Ono Golf Club
Ono City, Japan • qualifying: May 22, 2017
The Japan sectional qualifier returns to the location of the inaugural event in 2005. The USGA began overseas sectional qualifying in 2005 in Japan and England. Designed by Osamu Ueda, the facility opened in 1961. It can be stretched to 6,935 yards (par 72) and it has previously hosted the 1969 Japan Open and 2011 Kansai Open on the Japan Golf Tour. The sectional is conducted in association with the Japan Golf Association, and often attracts top professionals and elite amateurs from the Pacific Rim, which includes Australia, the People's Republic of China, Chinese Taipei, the Republic of Korea, Japan, Malaysia, the Philippines, Singapore and Thailand.
A total of 36 competitors -- all professionals -- are scheduled to compete. Yuta Ikeda and Hideto Tanihara, both of Japan, withdrew as they are likely to become exempt on May 22 by being among the top 60 points leaders in the Official World Golf Ranking. Ikeda started the week at No. 50 and Tanihara was No. 56.
Trevor Sluman, the nephew of 1992 U.S. Open runner-up and winner of the 1988 PGA Championship, and 2007 U.S. Junior Amateur runner-up Anthony Paolucci are both in the field. Past U.S. Open competitors David Oh, a University of Southern California alum, Hiroyuki Fujita, Hiroshi Iwata, Angelo Que and Toru Taniguchi.
The field includes players from Australia, Japan, the Republic of Korea, the Philippines, Thailand and the United States of America. All but four golfers were exempt from local qualifying.
Eight apparently was enough.
Yusaku Miyazato, of Japan, rolled in an 18-foot birdie putt on the eighth playoff hole in Monday’s 36-hole sectional qualifier at Ono Golf Club in Ono City, Japan, to garner the fourth and final available spot in next month’s U.S. Open Championship at Erin Hills.
The putt ended one of the longer playoffs in U.S. Open sectional qualifying history. Four years ago in Dallas, Zack Fischer bested Ryan Palmer in a 12-hole playoff.
Miyazato, the older brother of nine-time LPGA Tour champion Ai Miyazato, was one of six golfers competing in the playoff for the last three spots.
Satoshi Kodaira, of Japan, was the medalist in the 36-player field, shooting 64-69 for an 11-under total of 133.
"[The] U.S. Open has been the championship to watch on TV since my boyhood and thus it is my dream stage," said Kodaira. "My practice partner, Toru Taniguchi [who has competed in the U.S. Open] refers to its tough course setting and I really wanted to play in it."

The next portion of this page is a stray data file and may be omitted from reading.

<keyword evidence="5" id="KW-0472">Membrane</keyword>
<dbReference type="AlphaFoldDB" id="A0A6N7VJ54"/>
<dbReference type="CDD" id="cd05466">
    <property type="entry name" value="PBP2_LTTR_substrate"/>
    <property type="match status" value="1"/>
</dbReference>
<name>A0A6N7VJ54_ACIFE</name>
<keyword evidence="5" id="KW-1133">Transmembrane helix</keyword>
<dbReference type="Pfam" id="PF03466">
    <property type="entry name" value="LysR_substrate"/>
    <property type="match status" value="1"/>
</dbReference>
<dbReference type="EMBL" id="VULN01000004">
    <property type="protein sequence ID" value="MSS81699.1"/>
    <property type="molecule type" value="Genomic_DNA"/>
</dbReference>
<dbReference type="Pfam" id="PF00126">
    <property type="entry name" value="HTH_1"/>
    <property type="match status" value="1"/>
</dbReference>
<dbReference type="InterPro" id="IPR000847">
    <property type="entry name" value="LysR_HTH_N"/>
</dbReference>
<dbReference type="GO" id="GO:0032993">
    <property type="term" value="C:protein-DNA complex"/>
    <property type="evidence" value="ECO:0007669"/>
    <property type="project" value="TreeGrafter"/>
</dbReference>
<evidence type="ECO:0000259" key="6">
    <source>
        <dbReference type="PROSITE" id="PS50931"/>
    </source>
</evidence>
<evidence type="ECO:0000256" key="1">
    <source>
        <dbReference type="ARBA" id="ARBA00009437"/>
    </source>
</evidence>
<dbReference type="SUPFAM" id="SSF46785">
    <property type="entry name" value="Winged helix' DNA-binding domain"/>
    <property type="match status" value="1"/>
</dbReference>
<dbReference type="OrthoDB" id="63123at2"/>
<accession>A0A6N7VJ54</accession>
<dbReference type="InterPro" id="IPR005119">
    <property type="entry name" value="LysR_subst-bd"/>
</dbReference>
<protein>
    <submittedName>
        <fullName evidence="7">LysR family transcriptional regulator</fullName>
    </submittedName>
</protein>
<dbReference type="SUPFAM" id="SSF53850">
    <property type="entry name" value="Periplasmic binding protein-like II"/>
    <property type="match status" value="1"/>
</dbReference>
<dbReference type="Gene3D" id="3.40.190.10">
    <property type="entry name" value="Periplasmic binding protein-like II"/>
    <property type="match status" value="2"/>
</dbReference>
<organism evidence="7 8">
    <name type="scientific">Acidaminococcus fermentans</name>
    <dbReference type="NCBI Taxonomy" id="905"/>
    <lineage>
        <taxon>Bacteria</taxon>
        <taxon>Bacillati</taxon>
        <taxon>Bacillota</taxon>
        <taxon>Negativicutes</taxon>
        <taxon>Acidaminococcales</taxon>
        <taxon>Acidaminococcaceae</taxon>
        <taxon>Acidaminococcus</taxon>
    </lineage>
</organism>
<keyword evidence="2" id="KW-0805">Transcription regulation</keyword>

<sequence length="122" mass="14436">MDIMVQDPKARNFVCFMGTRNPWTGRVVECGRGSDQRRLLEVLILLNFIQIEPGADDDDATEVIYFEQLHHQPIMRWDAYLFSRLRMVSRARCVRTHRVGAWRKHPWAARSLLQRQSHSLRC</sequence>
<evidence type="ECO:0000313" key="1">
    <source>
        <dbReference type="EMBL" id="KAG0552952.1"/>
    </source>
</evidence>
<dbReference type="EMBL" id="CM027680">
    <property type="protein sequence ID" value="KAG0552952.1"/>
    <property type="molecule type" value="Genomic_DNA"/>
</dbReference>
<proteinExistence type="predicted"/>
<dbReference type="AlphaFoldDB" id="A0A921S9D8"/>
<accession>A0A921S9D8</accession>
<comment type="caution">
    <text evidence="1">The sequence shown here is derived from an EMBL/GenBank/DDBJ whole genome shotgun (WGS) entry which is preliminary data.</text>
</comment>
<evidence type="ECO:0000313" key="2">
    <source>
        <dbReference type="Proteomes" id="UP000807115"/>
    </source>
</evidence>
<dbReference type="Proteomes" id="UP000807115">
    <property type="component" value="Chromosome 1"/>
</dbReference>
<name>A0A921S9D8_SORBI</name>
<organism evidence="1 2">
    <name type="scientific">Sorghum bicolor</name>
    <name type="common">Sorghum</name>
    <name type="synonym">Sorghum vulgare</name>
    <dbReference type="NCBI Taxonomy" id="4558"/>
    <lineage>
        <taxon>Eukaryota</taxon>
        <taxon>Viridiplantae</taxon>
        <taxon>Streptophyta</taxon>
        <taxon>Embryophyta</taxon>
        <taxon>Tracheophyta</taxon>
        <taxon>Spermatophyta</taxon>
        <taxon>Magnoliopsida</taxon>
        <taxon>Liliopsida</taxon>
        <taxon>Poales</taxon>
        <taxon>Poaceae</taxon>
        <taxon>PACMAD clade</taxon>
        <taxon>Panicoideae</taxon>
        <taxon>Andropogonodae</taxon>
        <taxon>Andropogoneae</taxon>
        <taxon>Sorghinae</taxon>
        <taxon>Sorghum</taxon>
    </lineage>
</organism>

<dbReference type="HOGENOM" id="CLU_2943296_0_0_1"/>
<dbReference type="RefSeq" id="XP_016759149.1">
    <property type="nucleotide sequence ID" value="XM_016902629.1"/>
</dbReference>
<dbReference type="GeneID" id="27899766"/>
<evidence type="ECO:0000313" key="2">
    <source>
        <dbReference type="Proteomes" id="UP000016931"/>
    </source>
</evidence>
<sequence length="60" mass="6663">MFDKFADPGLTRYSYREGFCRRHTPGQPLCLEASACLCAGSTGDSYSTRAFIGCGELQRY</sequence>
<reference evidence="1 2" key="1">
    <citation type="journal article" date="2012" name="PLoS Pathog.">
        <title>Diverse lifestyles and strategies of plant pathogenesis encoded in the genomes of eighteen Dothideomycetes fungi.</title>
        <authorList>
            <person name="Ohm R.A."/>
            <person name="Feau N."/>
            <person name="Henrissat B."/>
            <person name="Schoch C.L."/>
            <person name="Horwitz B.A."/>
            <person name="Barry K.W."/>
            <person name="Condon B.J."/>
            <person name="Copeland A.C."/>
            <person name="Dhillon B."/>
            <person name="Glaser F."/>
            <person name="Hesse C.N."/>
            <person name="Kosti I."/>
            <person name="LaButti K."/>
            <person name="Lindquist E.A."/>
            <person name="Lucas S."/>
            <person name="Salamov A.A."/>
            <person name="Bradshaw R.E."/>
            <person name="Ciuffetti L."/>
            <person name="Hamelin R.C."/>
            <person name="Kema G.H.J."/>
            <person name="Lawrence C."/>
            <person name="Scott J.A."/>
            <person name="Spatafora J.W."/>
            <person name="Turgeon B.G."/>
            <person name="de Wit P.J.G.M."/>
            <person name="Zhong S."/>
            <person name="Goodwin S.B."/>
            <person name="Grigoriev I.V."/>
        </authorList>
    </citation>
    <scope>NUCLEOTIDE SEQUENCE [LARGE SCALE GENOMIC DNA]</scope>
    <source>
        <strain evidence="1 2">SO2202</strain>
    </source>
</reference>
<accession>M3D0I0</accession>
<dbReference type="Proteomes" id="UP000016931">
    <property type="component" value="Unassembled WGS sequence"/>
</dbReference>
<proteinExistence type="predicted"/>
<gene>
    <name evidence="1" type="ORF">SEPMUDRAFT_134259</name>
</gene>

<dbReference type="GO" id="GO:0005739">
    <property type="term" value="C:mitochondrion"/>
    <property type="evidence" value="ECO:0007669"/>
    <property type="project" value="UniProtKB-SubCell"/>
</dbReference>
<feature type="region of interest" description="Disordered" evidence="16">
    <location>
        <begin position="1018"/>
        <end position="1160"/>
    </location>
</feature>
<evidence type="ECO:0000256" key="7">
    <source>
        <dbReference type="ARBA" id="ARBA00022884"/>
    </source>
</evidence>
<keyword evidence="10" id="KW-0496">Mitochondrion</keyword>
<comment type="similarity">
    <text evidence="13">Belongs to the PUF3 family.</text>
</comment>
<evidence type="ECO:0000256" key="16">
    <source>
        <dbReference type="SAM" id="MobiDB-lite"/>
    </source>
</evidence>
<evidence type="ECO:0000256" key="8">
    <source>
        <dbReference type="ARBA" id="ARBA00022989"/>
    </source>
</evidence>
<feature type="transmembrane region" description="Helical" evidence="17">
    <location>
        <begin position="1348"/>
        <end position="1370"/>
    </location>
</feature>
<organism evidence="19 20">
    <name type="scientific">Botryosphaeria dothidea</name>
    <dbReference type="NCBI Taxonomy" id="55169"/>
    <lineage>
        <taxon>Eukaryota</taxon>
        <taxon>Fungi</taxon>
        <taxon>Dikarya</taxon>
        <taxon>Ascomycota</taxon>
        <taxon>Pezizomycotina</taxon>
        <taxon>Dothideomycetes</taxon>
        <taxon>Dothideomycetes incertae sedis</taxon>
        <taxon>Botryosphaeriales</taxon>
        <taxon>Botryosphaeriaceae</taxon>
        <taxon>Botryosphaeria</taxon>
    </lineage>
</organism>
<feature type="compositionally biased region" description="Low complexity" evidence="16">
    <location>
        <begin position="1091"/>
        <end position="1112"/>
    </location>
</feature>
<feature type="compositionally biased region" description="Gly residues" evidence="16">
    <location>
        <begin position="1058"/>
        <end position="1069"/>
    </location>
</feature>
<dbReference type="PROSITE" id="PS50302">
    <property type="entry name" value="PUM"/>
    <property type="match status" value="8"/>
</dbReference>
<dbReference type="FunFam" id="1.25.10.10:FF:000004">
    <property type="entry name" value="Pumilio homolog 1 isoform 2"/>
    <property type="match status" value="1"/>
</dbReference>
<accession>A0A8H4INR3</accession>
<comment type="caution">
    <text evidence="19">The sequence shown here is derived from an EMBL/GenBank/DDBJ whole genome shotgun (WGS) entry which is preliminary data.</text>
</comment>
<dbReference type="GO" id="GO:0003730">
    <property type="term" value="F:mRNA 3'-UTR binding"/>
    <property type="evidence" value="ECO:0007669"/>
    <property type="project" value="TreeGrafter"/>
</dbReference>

Miyazato, Shugo Imahira, Chan Kim, Sungjae Im, Shintaro Kobayashi and Adam Bland all posted 7-under 137 to get into the playoff.
Imahira, of Japan, and Kim, of Gilbert, Ariz., earned the first two spots in the playoff, while Bland was eliminated early. Kobayashi settled for second-alternate status, leaving just Im and Miyazato to decide the final spot.
Miyazato, in fact, thought his chances were finished when he bogeyed the first playoff hole by hitting his tee shot into the water. He walked back to the clubhouse rather than waiting for the second group to finish. But the 36-year-old managed to survive and kept playing the 18th hole again and again before finally prevailing in near darkness.
“I am relieved to finish the playoff today," said Miyazato, who will be making his second consecutive U.S. Open start after finishing tied for 23rd last year at Oakmont Country Club. "I did not want to come back tomorrow morning. Last year, I played the U.S. Open, but not good enough. I want to play better because I feel great to play major tournament. This year, I am playing well and I hope to keep good physical condition for the U.S. Open at Erin Hills.”
This was the first of two international sectional qualifiers. A second will take place on May 29 at Walton Heath Golf Club in Surrey, England. The 10 sectional qualifiers in the United States are scheduled for June 5.
Kodaira, 27, has enjoyed plenty of success in his home country, winning four times on the Japan Golf Tour, including the 2015 Japan Open. This will be his first U.S. Open appearance after missing the cut in two Open Championship – conducted by The R&A – starts in 2013 and 2016.
Kim, 27, has played primarily in Europe and Asia since turning professional in 2011. Although born in the Republic of Korea, he spent most of his childhood in Honolulu, Hawaii. He also won the 2009 Pacific Coast Amateur.
"I have never played any major tournament, so very happy and so excited," said Kim. "I want to play all four days. It [has to] be my milestone as a professional golfer."
Two other notable Americans failed to qualify. Trevor Sluman, the nephew of 1992 U.S. Open runner-up Jeff Sluman, shot 3-over 147 (71-76), while 2007 U.S. Junior Amateur runner-up Anthony Paolucci posted 152 (74-78).